Google is always experimenting with new features for Chrome OS. Recently they released yet another one of those test features, available only on the Dev build of Chrome OS, that allows you to set and use a PIN unlock code for the lock screen (NOTE: This only works for the lock screen and not the sign in screen).
Why would you want to enable a PIN for your unlock screen? Ease of use. There are times when you're in and out of your Chromebook throughout the day and you don't want to have to constantly enter that challenging password. To get around this, and still retain a modicum of security, you can enable a four digit PIN code for easier entry. How do you do this? Let's find out.
A word of warning
At the moment, this setup only works on the developer build of Chrome OS. If you want to play around with the PIN unlock, you must change to that channel. If you're willing to run the dev channel, here's how to switch:
- On your Chromebook, open up Settings
- At the top of the Settings window, click About Chrome OS
- Click More info
- Click Change channel
- From the popup (Figure A), select Developer - unstable
- When prompted, click Change Channel
- Allow the device to be updated (depending upon your network connection, this could take some time)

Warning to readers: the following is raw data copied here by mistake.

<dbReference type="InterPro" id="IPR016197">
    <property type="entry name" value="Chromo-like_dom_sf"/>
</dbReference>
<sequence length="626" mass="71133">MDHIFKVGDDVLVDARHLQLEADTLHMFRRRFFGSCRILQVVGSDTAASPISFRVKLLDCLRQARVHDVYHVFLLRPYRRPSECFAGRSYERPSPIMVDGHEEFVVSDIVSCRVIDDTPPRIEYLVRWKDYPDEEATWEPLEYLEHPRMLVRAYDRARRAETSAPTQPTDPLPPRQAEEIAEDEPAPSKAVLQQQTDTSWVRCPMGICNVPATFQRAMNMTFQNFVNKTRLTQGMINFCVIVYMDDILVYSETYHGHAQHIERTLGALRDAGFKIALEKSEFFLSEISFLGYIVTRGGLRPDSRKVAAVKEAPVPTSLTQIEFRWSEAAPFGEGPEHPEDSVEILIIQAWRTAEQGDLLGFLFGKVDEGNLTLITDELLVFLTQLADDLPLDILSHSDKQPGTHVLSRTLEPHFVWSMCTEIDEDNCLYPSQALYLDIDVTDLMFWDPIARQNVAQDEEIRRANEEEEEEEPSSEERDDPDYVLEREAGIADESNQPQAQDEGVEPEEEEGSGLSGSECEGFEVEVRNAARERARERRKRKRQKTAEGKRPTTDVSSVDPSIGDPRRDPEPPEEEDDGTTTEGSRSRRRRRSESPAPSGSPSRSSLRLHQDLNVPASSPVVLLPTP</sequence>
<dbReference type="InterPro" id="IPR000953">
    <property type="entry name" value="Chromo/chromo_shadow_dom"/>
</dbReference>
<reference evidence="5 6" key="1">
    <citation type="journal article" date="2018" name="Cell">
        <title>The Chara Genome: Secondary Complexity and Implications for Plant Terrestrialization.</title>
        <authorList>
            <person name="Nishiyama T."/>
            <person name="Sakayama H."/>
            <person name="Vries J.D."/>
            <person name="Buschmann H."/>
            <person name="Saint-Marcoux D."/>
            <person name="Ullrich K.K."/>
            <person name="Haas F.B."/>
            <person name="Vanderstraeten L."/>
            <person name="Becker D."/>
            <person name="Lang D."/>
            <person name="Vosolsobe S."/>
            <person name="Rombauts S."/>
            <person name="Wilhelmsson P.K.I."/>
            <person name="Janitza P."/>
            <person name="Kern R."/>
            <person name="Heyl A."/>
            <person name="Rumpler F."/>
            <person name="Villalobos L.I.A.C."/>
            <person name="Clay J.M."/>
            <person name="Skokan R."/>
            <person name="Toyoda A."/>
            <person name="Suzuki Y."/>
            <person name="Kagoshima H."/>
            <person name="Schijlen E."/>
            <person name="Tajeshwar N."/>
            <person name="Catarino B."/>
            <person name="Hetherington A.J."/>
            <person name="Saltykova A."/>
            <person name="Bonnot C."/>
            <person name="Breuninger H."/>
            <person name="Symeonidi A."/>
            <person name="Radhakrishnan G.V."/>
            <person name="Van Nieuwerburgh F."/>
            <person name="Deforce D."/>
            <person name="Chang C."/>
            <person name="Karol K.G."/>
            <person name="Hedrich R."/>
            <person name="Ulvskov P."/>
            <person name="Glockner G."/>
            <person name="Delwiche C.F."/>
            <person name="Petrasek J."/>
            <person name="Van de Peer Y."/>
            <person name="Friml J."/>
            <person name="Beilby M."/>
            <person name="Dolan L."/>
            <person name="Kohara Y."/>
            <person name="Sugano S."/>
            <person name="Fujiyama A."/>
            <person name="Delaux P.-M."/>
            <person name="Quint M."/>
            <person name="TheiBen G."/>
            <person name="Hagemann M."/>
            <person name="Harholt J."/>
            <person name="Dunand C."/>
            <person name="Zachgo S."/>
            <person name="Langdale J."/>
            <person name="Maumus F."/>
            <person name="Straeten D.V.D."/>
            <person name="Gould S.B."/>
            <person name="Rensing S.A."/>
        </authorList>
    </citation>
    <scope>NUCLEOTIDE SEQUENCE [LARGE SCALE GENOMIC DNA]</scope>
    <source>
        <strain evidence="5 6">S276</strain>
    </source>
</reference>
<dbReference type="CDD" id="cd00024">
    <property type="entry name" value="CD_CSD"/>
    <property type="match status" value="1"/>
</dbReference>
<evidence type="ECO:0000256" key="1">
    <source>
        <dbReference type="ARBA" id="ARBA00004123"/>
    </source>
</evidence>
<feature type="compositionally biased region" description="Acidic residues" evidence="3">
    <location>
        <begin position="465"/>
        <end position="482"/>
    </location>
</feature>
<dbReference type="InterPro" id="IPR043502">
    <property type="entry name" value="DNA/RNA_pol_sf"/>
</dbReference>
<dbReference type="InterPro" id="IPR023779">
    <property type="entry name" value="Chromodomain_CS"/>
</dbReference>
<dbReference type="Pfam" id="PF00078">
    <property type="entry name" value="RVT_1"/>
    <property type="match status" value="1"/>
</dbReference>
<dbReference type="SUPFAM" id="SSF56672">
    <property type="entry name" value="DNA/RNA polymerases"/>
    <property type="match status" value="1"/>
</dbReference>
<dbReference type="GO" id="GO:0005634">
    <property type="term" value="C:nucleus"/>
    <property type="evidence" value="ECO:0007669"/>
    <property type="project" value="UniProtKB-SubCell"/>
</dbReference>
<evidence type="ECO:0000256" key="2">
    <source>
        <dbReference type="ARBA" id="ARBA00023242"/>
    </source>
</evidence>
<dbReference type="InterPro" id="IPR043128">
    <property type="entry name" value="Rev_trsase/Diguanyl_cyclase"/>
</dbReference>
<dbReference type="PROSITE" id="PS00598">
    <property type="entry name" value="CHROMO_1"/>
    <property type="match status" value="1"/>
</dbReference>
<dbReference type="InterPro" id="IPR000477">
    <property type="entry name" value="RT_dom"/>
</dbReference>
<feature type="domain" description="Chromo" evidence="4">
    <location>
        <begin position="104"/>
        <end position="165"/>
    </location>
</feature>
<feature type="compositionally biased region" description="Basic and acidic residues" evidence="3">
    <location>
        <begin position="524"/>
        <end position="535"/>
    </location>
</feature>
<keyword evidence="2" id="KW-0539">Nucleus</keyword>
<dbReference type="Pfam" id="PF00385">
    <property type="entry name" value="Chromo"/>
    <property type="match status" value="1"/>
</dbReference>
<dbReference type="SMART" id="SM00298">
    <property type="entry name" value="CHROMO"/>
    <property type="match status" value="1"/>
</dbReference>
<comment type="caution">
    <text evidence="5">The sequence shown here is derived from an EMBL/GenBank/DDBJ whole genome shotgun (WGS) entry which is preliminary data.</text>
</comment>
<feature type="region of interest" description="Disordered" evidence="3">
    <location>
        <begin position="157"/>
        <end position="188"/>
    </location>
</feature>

- When prompted click Restart
Changing the Chrome OS channel.
Enabling the PIN option
The PIN option isn't enabled by default. In order to enable it, follow these steps:
- Open up Chrome on your Chromebook
- Type chrome://flags/#quick-unlock-pin in the address bar
- Hit the Enter key
- Select Enabled from the drop-down
- When prompted, click the RESTART NOW button
Once the machine reboots, open up Chrome and type chrome://md-settings/. In the Material Design settings window, click on Screen lock (under People). Type your user password and click CONFIRM. In the new window, select PIN or password and then click CONFIGURE PIN. Enter the PIN you want to use (Figure B) and confirm it.
Entering the PIN to be used for unlocking your Chromebook.
Finally, reboot your machine one last time.
Using the PIN
As I mentioned, the PIN unlock is only used for locking your screen (and not signing into the machine). If you hit the Search button and the l key at the same time, the screen will lock and display the PIN pad (Figure C). Enter your newly created PIN and, viola!, you're back in business.
The PIN unlock screen in action.
Keep it safe
The PIN option is no substitute for a very strong password. But when you're at work, going in and out of your desktop (and don't want to leave it wide open for everyone to see when you're not at your desk), and you don't want to constantly enter that 10-, 12-, 16-digit password (remember, I said strong), your best bet is to switch to the developer channel and enable the PIN option. This setup will make your daily grind a bit more efficient, yet still keep your data safe from prying eyes.
Jack Wallen is an award-winning writer for TechRepublic and Linux.com. He’s an avid promoter of open source and the voice of The Android Expert. For more news about Jack Wallen, visit his website jackwallen.com.